No evidence for measles, mumps, and rubella vaccine-associated inflammatory bowel disease or autism in a 14-year prospective study
Heikki Peltola, Annamari Patja, Pauli Leinikki, Martti Valle, Irja Davidkin, Mikho Paunio
Concern  of potential loss of confidence in measles, mumps, and rubella (MMR) vaccine has been raised by a recent paper  that suggested a causal association between this vaccine (or another environmental trigger) and a new syndrome of chronic inflammatory bowel disease and autism. Characteristically, all children described developed intestinal symptoms within days or soon after vaccination.
The National Board of Health and National Public Health Institute launched a long-term vaccination project in 1982, which aimed at the elimination of MMR diseases from Finland . All children are vaccinated twice, at age 14-18 months and 6 years; further vaccinations are carried out among recruits of the defense forces and in some schools of nursing. Only one type of live-virus vaccine (MMR or Virivac [Merck, West Point, PA, USA]) consisting of the more attenuated Enders Edmonston, Jeryl Lynn, and Wistar RA 27/3 strains for measles, mumps, and rubella, respectively, has been used since beginning of the project. Adverse events in temporal relation to MMR vaccine were reported prospectively to the Institute. A form was filled and posted to us, followed by another form with further information 2-3 weeks later. We traced those vaccinees who developed gastrointestinal symptoms or signs lasting 24 h or more at any time after MMR vaccination (apart from within the first hour). We checked hospital or health center records or interviewed the local public-health nurses.
By the end of 1996, about three million vaccine doses had been delivered by the Institute. 31 children developed gastrointestinal symptoms after vaccination (table); all except one after the first vaccine dose. Haemophilus influenzae type b conjugate vaccine was given concomitantly in four cases. 20 patients were admitted to hospital. Antibiotics were given in 11 cases, symptomatic relief in nine, and intravenous y-globulin was given to one child with Guillain Barre syndrome.
The time between the reported event and our check on their health varied from 1 year and 4 months to 15 years and 1 month. The mean interval was 9 years 3 months, the median being 10 years and 8 months.
Diarrhea, frequently with vomiting, was the most common symptom (55%, n=17), followed by gingivostomatitis (23%, n=7), vomiting only (16%, n=5), and abdominal pains (n=2). The time from MMR vaccine to onset of symptoms varied from 20 h to 15 days. Duration of symptoms was not always stated or recalled by nurses, but subsidence within a week was usual, except in a 1-year-old boy (patient 23) whose diarrhea lasted for 6 weeks. The child recovered and was healthy when checked almost 6 years later. Most symptoms and signs of the central nervous system were those one would expect in conjunction with acute gastrointestinal disease: five (16%) children had febrile seizures and two had headache. One child developed ataxia which subsided quickly. No child developed autistic spectrum disorder. Hyperornithaemic gyrate atrophy, an autosomal recessive disease, was diagnosed in one girl (patient 14) 8 years after vaccination. A boy developed H influencee and a girl meningococcal meningitis 1 day and 7 days after vaccination, respectively.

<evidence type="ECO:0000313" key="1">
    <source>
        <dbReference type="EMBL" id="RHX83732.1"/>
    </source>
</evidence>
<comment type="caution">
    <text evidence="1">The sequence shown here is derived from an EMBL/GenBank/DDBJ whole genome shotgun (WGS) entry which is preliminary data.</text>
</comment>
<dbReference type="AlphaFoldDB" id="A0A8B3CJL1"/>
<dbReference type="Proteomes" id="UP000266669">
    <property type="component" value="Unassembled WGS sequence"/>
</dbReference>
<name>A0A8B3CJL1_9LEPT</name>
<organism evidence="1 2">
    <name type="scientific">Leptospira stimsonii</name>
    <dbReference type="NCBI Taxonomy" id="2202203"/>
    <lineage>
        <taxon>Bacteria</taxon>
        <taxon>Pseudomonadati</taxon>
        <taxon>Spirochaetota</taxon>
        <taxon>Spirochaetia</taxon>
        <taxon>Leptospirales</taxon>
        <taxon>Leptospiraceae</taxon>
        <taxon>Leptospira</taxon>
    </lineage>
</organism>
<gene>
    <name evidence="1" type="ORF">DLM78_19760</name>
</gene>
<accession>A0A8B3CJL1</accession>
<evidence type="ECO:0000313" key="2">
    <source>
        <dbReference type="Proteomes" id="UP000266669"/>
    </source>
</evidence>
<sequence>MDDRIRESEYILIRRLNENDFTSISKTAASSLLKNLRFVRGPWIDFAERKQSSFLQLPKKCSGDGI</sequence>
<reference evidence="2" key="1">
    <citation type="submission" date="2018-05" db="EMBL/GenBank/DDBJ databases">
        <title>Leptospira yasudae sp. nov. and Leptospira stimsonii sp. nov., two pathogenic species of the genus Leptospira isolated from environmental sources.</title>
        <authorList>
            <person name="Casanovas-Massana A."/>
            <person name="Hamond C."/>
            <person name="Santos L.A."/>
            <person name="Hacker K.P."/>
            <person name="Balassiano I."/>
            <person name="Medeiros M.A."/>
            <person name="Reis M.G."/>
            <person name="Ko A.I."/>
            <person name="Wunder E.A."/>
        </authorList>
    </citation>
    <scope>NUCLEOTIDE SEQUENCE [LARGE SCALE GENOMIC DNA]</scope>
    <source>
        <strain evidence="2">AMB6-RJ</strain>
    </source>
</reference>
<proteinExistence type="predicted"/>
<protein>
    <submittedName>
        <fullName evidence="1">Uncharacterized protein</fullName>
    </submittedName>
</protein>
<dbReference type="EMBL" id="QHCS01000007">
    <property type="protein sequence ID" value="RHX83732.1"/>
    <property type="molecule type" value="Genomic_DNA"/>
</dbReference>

It is noteworthy that, besides gastrointestinal complaints, many children had similar symptoms and signs (fever, rash, seizure) as those in London . Presumably, some patients with symptoms or signs not far from those listed in the table were not reported to us. We do not deem this shortcoming to be of a major concern because illness in all our 31 patients was mild, and probably sometimes caused by concomitant infection .
Over a decade's effort to detect all severe adverse events associated with MMR vaccine could find no data supporting the hypothesis that it would cause pervasive developmental disorder or inflammatory bowel disease.
We thank Tapio Kurd, Olli P Heinonen, Kan Cantell, and Viena Karanko, and Irja Davidkin for their contribution. The study was partly funded by a grant by Merck Research Laboratories, West Point, PA, USA.
Helsinki University Central Hospital, Hospital for Children and Adolescents, FIN40290 Helsinki, Finland (H Peltola); National Public Health Institute, Helsinki; and Department of Public Health, University of Helsinki.
This page was last updated on August 02, 2010
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